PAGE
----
Over a three-year period from 2009 through 2011, as Oak Bluffs struggled through a period of budget turmoil and personnel upheaval, the Oak Bluffs board of selectmen cited an exception to the open meeting law to go into executive session 17 times, deliberating in secret on a range of town issues.
Until recently, the board kept nearly all of the records of those meetings under lock and key, though the law requires selectmen to review them at reasonable intervals, and make the minutes of the meetings public once the exception to the open meeting law no longer applies.
Executive session minutes that remain cloaked in secrecy make it nearly impossible for taxpayers to learn how selectmen voted on sensitive issues or understand potentially costly decision-making. It also makes it impossible to determine whether the exception cited to go into executive session meets legal criteria.
Having hired a new town administrator and town accountant, Oak Bluffs appears on a steadier financial course. Under increasing scrutiny, and with the guidance of new town administrator Bob Whritenour, the selectmen have been far more careful in recent months about citing specific exceptions for going into executive session.
Mr. Whritenour said the board has a copy of the attorney general’s guide to the open meeting law in hand when it goes into executive session.
“We go through, meticulously, the reasons for convening an executive session, put it on the agenda, and if there’s any question we check it out with counsel,” Mr. Whritenour said. “In every area we’re trying to instill more structure, really follow procedures. Everybody’s eager to know what the right procedure is and follow it.”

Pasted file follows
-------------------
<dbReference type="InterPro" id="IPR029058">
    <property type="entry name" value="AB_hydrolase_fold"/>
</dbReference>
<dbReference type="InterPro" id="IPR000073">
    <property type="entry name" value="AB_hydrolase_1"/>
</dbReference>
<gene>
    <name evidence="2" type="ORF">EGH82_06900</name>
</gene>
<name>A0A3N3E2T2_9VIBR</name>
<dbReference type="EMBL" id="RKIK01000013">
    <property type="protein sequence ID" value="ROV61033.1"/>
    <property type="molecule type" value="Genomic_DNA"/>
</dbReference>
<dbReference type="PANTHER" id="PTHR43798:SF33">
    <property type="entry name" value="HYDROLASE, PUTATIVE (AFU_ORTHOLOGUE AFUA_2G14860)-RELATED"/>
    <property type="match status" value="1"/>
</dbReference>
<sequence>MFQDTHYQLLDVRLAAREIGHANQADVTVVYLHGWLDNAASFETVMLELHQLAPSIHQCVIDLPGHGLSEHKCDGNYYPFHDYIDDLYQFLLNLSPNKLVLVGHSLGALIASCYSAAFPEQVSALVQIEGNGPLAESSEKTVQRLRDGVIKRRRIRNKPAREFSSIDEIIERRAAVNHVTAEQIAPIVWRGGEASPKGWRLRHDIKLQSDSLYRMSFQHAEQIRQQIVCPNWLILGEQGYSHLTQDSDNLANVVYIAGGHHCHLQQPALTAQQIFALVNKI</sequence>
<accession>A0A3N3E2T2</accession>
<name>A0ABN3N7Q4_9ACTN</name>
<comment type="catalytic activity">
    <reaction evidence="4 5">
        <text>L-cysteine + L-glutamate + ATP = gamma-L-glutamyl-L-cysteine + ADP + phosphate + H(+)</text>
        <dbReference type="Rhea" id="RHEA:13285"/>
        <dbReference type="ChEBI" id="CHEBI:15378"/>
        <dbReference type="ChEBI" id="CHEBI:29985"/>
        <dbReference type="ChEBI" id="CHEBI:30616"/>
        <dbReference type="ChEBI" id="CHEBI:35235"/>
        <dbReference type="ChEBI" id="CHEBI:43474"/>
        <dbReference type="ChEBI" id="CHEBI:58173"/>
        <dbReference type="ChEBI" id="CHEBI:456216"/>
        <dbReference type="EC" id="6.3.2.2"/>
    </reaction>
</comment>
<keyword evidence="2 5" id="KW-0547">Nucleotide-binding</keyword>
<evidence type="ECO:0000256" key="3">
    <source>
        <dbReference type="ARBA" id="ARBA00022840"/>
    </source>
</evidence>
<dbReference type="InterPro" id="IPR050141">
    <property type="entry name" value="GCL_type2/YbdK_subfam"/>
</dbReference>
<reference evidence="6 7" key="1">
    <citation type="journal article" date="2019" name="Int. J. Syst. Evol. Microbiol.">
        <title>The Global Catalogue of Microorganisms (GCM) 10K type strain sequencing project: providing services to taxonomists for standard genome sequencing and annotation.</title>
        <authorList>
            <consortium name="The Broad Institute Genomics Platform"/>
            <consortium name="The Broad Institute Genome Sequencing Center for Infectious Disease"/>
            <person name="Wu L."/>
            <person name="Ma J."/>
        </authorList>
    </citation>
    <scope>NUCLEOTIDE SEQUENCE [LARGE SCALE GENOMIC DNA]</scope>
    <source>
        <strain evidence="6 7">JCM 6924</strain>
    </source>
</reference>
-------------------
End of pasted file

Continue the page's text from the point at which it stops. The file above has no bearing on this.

Kathy Burton, re-elected on April 12, is entering her second three-year term as selectmen. Elected chairman last year and re-elected Tuesday, she calls for an executive session only after she cites the specific exception to the open meeting law, and reads directly from the state statute.
“I can’t argue for right or wrong when I was not the chairman, and didn’t elect to go into executive session,” Mr. Burton said when asked about past executive sessions. “I really can’t comment on the things that have happened in the past.”
On February 17, The Times made a public records request under the Massachusetts Public records law for the minutes of 17 executive sessions in 2009, 2010, and 2011.
That time period included the sensitive contract negotiations that surrounded the departure of Michael Dutton, former town administrator, after a period of costly missteps.
At that time, the selectmen had released only one of those sessions, a minor dispute about land use. In response to The Times request, Ms. Burton met with Mr. Whritenour to review the minutes, and sought the advice of the town’s labor counsel, who advised them which what records should be released and which should be kept secret.
The board later met in executive session to discuss releasing the minutes. Immediately following the meeting, the board released the records of seven of the executive sessions. The accounts of nine other meetings were not released.